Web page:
Due to the celebration of the 50-year anniversary of the Madison Biblical Archaeology Society this week, we are remembering the formative role of the scholar who not only began the society, but also founded the University of Wisconsin Department of Hebrew and Semitic Studies, and indirectly helped start The Book & The Spade radio program. Professor Menahem Mansoor was the mentor to my longtime co-host, professor Keith Schoville and a distinguished scholar with many important publications. May his memory be a blessing.
Twenty years ago, on the 50th anniversary of the discovery of the Dead Sea Scrolls, I produced a 14-minute documentary featuring audio I had collected for my radio program from presentations and interviews.
I also included audio from a series of public radio programs produced by University of Wisconsin professor Menahem Mansoor, from tape recordings which he bequeathed to me. These recordings included observations from William F. Albright (whom he had studied under), Yigael Yadin, and Roland DeVaux–key figures in the discovery and excavation of the Dead Sea Scrolls and the Qumran community.
I am presenting this program from The Book & The Spade archives to mark the 70th anniversary of the discovery of the Dead Sea Scrolls.
Thomas Oden died December 8, 2016. He was 85. We are rebroadcasting these programs in his memory.
Kenneth Bailey died recently. He had spent 40 years living and teaching in the Middle East and his book, Jesus Through Middle Eastern Eyes was a real eye-opener for understanding the parables and gospel accounts of Jesus ministry. We talked with Kenneth Bailey back in 2013 and we are presenting these two programs once again in his memory.
In 1993 I was in Israel interviewing archaeologists for The Book & The Spade radio program, courtesy of the Israel Tourism Ministry. I talked with a number of archaeologists about their latest excavations. I visited Adam Zertal at his kibbutz. Two of the archaeologists invited me to their home to do the interview, Zvi Maoz and Ehud Netzer. I don’t remember a whole lot about the interviews, although each of the archaeologists was a gracious host, and I greatly enjoyed our conversations. Because of the recent death of Ehud Netzer I’ve gone back and retrieved the two programs that I did with him. One program was on his excavations of the palaces of King Herod, including Herodium, where he eventually found the tomb of Herod. The other program was on what was then the newest archaeological park in Israel, the site of Sepphoris, just over the hill from Nazareth.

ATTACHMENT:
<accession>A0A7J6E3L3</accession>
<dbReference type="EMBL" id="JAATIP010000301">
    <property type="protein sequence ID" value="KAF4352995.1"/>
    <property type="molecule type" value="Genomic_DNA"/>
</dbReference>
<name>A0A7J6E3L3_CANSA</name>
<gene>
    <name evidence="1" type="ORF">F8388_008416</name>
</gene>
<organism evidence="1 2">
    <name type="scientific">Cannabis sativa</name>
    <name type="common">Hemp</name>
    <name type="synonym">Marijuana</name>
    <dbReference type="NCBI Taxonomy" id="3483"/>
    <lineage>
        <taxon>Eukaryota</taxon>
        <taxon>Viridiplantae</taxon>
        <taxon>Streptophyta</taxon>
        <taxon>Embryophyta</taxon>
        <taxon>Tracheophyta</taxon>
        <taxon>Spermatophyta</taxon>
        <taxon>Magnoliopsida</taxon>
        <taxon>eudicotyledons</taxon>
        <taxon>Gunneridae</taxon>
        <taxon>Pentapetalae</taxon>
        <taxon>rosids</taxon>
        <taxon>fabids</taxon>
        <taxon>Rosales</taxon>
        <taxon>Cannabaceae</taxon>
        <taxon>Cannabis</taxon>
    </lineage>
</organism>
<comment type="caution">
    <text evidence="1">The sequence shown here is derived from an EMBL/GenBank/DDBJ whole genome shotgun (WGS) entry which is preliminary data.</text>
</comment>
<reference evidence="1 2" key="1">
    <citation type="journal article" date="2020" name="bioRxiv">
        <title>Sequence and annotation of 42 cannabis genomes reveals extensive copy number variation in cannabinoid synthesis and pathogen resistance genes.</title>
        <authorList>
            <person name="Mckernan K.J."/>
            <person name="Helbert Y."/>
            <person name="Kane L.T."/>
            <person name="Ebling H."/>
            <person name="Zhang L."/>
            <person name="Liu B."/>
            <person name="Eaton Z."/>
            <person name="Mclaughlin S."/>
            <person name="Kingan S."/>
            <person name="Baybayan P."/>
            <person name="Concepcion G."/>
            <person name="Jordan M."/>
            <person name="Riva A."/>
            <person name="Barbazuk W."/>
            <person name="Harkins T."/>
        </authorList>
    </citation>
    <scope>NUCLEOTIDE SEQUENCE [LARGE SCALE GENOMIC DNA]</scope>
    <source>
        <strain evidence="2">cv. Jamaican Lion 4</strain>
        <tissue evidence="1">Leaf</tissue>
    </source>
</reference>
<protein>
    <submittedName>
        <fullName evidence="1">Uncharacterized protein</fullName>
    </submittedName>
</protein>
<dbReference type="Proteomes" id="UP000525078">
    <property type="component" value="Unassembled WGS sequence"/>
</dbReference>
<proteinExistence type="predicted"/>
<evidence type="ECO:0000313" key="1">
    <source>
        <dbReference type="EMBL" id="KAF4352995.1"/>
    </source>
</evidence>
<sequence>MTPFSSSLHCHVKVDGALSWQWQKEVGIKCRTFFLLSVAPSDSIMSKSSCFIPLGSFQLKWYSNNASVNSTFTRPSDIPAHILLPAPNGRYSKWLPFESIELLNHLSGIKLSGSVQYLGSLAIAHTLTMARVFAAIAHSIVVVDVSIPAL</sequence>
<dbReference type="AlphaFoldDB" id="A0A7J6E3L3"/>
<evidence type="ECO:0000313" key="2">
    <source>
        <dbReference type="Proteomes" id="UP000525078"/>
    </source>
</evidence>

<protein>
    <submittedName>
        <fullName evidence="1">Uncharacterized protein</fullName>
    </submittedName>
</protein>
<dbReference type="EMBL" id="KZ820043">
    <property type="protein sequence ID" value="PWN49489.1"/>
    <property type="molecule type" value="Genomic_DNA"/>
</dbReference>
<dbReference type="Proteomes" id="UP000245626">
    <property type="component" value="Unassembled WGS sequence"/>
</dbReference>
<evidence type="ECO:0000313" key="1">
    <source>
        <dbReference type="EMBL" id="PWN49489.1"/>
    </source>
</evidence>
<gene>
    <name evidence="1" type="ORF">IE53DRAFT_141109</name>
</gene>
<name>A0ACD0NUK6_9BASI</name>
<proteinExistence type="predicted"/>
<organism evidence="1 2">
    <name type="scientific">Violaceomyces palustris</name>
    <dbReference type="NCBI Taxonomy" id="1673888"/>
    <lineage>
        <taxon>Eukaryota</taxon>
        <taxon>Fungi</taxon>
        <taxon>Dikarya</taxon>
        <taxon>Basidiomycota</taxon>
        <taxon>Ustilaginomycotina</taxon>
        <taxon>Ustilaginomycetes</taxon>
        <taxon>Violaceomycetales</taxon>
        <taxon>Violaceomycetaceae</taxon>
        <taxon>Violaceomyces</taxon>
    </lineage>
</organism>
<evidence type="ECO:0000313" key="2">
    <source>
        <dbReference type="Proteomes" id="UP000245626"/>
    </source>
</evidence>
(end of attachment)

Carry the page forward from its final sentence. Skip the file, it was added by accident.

I greatly enjoyed watching the NOVA program on PBS this week on The Search for King Solomon’s Mines. The program covered several recent discoveries that we’ve discussed on The Book & The Spade, such as the copper mines at Khirbet en-Nahas in Jordan, and the Elah Fortress discovered at Khirbet Qeiyafa in Israel. Archaeologists Thomas Levy and Yosef Garfinkel have both been on The Book & The Spade, as well as several other scholars who appeared the NOVA program, such as Eric Cline, William Schniedewind, and Greg Bearman. Graham Townsley, who produced the NOVA program, has a behind-the-scenes blog with more on the production.
We still have some slots to fill on our 2011 Book & The Spade tour to Egypt, Jordan and Israel. For more information, go to our tour website.
This series of interviews with prof. Charles Aling from TB&TS archives dates back to 1986. And it’s based on a 1981 book by Prof. Aling titled Egypt in Bible History. The book is still available, used, through Amazon. And it has also been licensed to certain publishers in other countries, as I recount in program #1240. I highly recommend the book.
We’ll be visiting Egypt for a few days in our upcoming 2011 Archaeological Study Tour next February, so these conversations provide good background.
I was going over some notes from my 1978 experience as a volunteer for the excavations at Tel Aphek and observed that on the last Saturday of our time in Israel (in early August) we did some sightseeing at nearby sites, such as Gezer and Ramle. Our guide for the archaeological part of our tour was a young graduate student from Tel Aviv University who was working on our dig. His name was Israel Finkelstein. I remember our conversation about the American English pronunciation of the Aijalon Valley, which you can see from Gezer.
We make frequent reference to the Israel Antiquities Authority and have had various members of their staff featured on our program. Archaeology magazine has published a special online feature about the IAA that you will no doubt find of interest.